When we talk about professions, we like to know if someone is good at the profession or if he’s bad. A good professional should probably be successful more than the bad one, or? So what about project managers? What is the definition of a good project manager. He should be successful at managing project, then. But what is successfully managing projects? Does this mean that the management should be successful or that the project should be success? But what does it mean to successfully manage a project and what is a successful project? This post focuses on the latter statement: the successful project. In many definitions, you take requirements, budget and time (and sometimes quality) and look before and after. If you can check as many of these groups as “as planned” then the project is a success. But then there is the sense of success. This should not be understated.
We in Sweden can be proud to be on the top three list of building projects. The problem is that it’s not the best but the worst building projects in the world. Just after the opera house in Sidney, we find the soon to be completed building of the tunnel of Hallandsåsen. So, why has this tunnel made it into a list just two places below the Panama canal?
For you who are not up to date with Swedish politics, it all started with the railroad and the heavy industry in Western Sweden. In order to ship all the heavy goods, they wanted the railroad to go through the hill created in the last ice age, instead of over it. This would not only cut time but also enable heavier train loads. It was a sure thing but also a political necessity. It was important to show that we spend money on trains and not just cars.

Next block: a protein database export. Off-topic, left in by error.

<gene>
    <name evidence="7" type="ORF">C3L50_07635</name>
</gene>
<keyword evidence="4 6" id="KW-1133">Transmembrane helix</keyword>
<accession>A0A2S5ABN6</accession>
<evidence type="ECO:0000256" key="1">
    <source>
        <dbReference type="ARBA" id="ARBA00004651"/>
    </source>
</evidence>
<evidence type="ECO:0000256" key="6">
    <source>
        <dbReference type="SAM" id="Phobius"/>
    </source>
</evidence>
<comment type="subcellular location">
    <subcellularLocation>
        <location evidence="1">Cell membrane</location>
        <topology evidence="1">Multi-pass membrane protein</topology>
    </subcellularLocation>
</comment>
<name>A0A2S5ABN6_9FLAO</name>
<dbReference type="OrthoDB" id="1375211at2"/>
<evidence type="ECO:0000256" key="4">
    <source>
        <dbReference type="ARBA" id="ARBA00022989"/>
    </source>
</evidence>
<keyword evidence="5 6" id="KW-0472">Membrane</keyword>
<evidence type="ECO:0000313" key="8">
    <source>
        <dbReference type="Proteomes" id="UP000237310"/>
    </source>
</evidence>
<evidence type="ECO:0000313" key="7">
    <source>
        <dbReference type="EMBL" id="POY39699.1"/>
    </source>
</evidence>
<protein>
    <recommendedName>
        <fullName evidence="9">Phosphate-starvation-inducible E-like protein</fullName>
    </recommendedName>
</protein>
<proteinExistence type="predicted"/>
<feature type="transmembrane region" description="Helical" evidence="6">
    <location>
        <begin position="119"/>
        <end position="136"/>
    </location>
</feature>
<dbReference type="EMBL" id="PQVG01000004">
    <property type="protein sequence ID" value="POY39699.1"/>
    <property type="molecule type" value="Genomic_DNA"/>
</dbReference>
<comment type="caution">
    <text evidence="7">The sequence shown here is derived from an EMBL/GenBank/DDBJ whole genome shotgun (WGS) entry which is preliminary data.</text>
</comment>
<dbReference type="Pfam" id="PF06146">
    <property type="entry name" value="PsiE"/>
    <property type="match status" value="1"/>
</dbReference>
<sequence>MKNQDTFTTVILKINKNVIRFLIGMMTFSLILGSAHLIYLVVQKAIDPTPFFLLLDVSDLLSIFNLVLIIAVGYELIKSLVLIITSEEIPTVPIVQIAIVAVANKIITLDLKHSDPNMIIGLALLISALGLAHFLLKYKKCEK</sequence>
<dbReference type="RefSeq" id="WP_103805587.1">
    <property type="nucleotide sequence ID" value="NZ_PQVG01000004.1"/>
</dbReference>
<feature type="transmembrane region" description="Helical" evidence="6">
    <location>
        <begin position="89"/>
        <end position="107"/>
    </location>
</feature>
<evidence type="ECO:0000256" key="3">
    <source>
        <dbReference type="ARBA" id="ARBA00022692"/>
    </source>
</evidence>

The problem is that the hill was not helping out here. When they started to drill, it also started to rain in ground water into the tunnel. Not little, but a lot. And the wells in the surroundings were drenched and the tunnel needed to become more water proofed. Then the cattle on the hills started to become sick and die. The water became contaminated by the material they used to seal the tunnels. Also, it was not as easy to drill as they had expected. It was slower and harder. I don’t think anyone disagrees with me when I say that during this time, everyone saw the project as a failure. So there were haltings of the project, companies were sued and there was also legal proceedings regarding the spoiled water.
The projected was halted and then restarted. In 2015, the tunnel is predicted to be opened, 23 years after they started on the tunnel. I mean, Apple started selling the IPod one year after he launched is idea to his team and here it takes 23 years to dig a tunnel which is 8,6 km long. The tunnel was originally thought to cost 1 BSEK but will probably cost at least 12 BSEK in the end. Cattle died, people had to get new water supplies and of course we had all the scared people when we had the poisoning scandal.